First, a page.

SANTORUM: You look at Herman Cain. He's putting forward a brand new tax for the American public, a national sales tax at the same time that we're going to have an income tax and value added tax, which he calls a corporate tax. That's not a conservative proposal in my opinion. That's giving more tools for Washington to take more money from the American public.
BLITZER: He says most Americans would wind up paying less.
SANTORUM: Most American will wind up paying more. You have half of Americans who don't play any kind of federal income taxes.
BLITZER: So, he's not a true conservative.
SANTORUM: The reason I've been as you know, Wolf, I've been sort of somebody who's been out there and interacting with the candidates because I have the most consistent conservative record on whatever issue it is, whether it's moral, cultural issues, whether it's economic issues, or whether it's national security issues, I've got a strong conservative record, a good background in all of them and can be very aggressive.
BLITZER: You're not sure that Mitt Romney's a true conservative either. Is that what you're saying?
SANTORUM: I think Mitt Romney is someone who raised taxes, someone who instituted gay marriage in the state of Massachusetts when he didn't have to. You look at Romneycare, which is a huge government takeover. It's and just interesting that Duval Patrick, the governor who succeeded him, says now we're going to get to the real job in Massachusetts, and that is cutting costs. So he even admitted that Romneycare was about increasing access to care, which of course is a function of higher costs. And they didn't deal with the cost issue. That's the problem with Obamacare.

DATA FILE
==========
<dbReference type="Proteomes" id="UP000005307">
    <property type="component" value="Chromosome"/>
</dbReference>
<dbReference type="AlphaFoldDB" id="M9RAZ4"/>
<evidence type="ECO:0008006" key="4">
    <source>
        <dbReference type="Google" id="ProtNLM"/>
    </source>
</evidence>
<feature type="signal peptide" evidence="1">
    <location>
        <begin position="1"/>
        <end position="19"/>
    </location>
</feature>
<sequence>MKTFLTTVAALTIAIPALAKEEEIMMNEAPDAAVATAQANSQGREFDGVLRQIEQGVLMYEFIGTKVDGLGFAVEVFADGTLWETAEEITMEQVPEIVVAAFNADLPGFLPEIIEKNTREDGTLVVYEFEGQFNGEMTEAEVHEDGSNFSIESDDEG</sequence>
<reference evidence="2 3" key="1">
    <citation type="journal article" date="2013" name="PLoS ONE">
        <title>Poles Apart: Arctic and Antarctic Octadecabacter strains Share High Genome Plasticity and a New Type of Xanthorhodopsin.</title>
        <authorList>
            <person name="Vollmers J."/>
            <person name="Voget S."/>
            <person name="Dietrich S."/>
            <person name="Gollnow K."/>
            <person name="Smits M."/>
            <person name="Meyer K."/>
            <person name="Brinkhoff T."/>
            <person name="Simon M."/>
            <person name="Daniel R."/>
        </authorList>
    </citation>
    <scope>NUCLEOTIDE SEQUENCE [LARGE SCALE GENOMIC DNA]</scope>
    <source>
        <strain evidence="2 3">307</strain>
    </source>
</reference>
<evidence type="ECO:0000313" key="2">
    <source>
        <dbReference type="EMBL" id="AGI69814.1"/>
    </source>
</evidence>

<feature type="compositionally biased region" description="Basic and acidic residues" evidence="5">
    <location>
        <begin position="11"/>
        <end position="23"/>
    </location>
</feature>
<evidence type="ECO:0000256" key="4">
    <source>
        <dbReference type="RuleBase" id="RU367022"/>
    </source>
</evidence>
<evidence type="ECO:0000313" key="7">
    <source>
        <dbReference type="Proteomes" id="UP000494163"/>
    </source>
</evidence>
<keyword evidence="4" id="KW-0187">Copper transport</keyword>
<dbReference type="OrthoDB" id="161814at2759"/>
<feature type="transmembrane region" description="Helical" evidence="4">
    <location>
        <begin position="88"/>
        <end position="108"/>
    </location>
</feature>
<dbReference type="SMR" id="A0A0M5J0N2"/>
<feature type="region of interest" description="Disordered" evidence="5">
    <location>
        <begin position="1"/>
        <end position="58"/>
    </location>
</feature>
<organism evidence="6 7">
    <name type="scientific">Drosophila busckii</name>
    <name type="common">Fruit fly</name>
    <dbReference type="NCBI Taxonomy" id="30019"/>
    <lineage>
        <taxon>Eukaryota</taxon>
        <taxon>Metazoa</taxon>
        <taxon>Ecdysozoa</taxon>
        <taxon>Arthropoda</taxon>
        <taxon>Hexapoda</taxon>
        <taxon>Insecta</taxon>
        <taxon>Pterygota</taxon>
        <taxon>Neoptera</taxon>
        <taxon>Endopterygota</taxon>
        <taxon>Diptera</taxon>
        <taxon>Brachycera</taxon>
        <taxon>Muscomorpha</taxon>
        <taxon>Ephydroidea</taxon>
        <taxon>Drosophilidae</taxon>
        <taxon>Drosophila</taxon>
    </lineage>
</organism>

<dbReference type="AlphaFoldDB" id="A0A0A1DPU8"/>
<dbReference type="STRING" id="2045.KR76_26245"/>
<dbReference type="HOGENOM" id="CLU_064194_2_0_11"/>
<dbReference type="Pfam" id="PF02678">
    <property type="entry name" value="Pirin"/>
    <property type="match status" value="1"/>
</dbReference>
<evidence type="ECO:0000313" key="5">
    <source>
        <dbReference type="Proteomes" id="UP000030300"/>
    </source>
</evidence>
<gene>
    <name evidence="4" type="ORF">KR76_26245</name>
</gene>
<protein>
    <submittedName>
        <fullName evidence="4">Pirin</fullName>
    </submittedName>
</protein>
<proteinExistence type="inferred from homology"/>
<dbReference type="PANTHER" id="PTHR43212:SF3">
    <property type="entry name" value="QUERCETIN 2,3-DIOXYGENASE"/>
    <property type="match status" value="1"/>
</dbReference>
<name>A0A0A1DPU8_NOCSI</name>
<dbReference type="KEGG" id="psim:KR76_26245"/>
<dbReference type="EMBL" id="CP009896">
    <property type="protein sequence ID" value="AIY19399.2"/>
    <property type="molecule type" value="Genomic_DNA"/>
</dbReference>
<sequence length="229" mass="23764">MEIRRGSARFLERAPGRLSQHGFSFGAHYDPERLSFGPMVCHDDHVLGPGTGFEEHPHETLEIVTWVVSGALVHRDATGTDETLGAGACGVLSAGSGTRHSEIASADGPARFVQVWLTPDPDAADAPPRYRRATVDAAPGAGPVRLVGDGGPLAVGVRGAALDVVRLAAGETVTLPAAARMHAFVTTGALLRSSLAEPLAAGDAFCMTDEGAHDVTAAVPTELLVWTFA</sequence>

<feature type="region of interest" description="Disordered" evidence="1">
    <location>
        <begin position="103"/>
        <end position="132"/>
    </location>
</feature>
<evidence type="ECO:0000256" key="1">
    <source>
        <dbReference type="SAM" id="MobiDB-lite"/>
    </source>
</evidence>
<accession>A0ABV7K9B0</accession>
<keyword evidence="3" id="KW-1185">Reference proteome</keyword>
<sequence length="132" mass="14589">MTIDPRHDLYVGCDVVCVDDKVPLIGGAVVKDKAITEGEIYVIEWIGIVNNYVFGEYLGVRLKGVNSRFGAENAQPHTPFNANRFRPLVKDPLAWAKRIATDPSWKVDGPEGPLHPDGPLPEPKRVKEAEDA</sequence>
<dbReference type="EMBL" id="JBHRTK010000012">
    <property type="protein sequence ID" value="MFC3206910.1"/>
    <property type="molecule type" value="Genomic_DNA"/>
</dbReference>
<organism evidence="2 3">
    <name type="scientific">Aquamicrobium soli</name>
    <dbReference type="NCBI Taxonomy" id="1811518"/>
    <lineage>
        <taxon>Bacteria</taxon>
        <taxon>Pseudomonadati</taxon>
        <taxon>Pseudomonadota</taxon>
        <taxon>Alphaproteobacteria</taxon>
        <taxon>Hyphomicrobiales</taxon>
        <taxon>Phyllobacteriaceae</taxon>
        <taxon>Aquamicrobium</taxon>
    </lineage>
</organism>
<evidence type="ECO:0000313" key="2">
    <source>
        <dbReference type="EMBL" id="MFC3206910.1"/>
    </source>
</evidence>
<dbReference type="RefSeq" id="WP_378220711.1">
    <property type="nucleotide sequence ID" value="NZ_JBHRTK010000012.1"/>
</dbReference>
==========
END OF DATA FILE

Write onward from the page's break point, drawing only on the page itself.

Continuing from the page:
BLITZER: So I'll be precise. Is Mitt Romney a true conservative?
SANTORUM: I would say I'm the most conservative, the most electable conservative in this race, and neither Romney nor Cain is conservative as I am.
BLITZER: I'll ask you the same question I asked Herman Cain. Is Mitt Romney a Christian?
SANTORUM: I think this whole idea that Mormonism is a cult -- look, every Mormon I know with the exception of Harry Reid is a good solid, conservative and has great values. And I don't second guess anybody's religion. There's no religious test in this country. They're good people. They made great contributions to this country, and that is not a disqualifier for Mitt Romney.